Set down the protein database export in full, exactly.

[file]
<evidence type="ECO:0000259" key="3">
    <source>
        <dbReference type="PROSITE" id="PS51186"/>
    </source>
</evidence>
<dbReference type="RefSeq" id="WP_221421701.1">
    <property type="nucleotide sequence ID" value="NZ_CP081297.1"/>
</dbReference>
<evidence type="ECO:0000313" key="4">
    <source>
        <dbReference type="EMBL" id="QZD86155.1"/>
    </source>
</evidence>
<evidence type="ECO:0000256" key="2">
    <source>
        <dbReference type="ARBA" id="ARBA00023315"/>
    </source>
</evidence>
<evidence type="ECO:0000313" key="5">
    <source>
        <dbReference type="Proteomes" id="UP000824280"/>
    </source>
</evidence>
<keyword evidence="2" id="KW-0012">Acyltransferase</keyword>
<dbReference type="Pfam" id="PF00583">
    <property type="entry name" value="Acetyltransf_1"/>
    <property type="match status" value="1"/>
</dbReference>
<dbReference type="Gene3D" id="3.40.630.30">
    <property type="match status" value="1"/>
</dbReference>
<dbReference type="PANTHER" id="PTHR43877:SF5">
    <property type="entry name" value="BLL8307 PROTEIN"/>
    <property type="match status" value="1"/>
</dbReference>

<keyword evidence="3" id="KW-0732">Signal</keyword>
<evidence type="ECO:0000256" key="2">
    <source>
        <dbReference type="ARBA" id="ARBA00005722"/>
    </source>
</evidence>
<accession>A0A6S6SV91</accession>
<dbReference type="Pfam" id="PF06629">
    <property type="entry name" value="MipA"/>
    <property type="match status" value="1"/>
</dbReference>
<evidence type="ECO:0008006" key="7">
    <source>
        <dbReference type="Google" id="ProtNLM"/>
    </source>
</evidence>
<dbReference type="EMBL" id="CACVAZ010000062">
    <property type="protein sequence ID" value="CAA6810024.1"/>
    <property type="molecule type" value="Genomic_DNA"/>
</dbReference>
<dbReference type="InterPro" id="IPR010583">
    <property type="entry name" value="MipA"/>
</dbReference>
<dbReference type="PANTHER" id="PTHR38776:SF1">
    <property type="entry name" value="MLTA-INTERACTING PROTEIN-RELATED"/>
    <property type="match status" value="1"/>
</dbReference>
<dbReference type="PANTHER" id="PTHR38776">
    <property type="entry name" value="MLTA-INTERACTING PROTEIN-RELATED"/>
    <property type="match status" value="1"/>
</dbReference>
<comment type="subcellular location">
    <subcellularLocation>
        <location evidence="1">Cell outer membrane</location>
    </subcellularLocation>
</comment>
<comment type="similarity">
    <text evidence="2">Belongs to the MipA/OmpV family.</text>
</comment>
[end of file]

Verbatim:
<evidence type="ECO:0000259" key="3">
    <source>
        <dbReference type="PROSITE" id="PS51186"/>
    </source>
</evidence>
<dbReference type="RefSeq" id="WP_221421701.1">
    <property type="nucleotide sequence ID" value="NZ_CP081297.1"/>
</dbReference>
<evidence type="ECO:0000313" key="4">
    <source>
        <dbReference type="EMBL" id="QZD86155.1"/>
    </source>
</evidence>
<evidence type="ECO:0000256" key="2">
    <source>
        <dbReference type="ARBA" id="ARBA00023315"/>
    </source>
</evidence>
<evidence type="ECO:0000313" key="5">
    <source>
        <dbReference type="Proteomes" id="UP000824280"/>
    </source>
</evidence>
<keyword evidence="2" id="KW-0012">Acyltransferase</keyword>
<dbReference type="Pfam" id="PF00583">
    <property type="entry name" value="Acetyltransf_1"/>
    <property type="match status" value="1"/>
</dbReference>
<dbReference type="Gene3D" id="3.40.630.30">
    <property type="match status" value="1"/>
</dbReference>
<dbReference type="PANTHER" id="PTHR43877:SF5">
    <property type="entry name" value="BLL8307 PROTEIN"/>
    <property type="match status" value="1"/>
</dbReference>

<keyword evidence="3" id="KW-0732">Signal</keyword>
<evidence type="ECO:0000256" key="2">
    <source>
        <dbReference type="ARBA" id="ARBA00005722"/>
    </source>
</evidence>
<accession>A0A6S6SV91</accession>
<dbReference type="Pfam" id="PF06629">
    <property type="entry name" value="MipA"/>
    <property type="match status" value="1"/>
</dbReference>
<evidence type="ECO:0008006" key="7">
    <source>
        <dbReference type="Google" id="ProtNLM"/>
    </source>
</evidence>
<dbReference type="EMBL" id="CACVAZ010000062">
    <property type="protein sequence ID" value="CAA6810024.1"/>
    <property type="molecule type" value="Genomic_DNA"/>
</dbReference>
<dbReference type="InterPro" id="IPR010583">
    <property type="entry name" value="MipA"/>
</dbReference>
<dbReference type="PANTHER" id="PTHR38776:SF1">
    <property type="entry name" value="MLTA-INTERACTING PROTEIN-RELATED"/>
    <property type="match status" value="1"/>
</dbReference>
<dbReference type="PANTHER" id="PTHR38776">
    <property type="entry name" value="MLTA-INTERACTING PROTEIN-RELATED"/>
    <property type="match status" value="1"/>
</dbReference>
<comment type="subcellular location">
    <subcellularLocation>
        <location evidence="1">Cell outer membrane</location>
    </subcellularLocation>
</comment>
<comment type="similarity">
    <text evidence="2">Belongs to the MipA/OmpV family.</text>
</comment>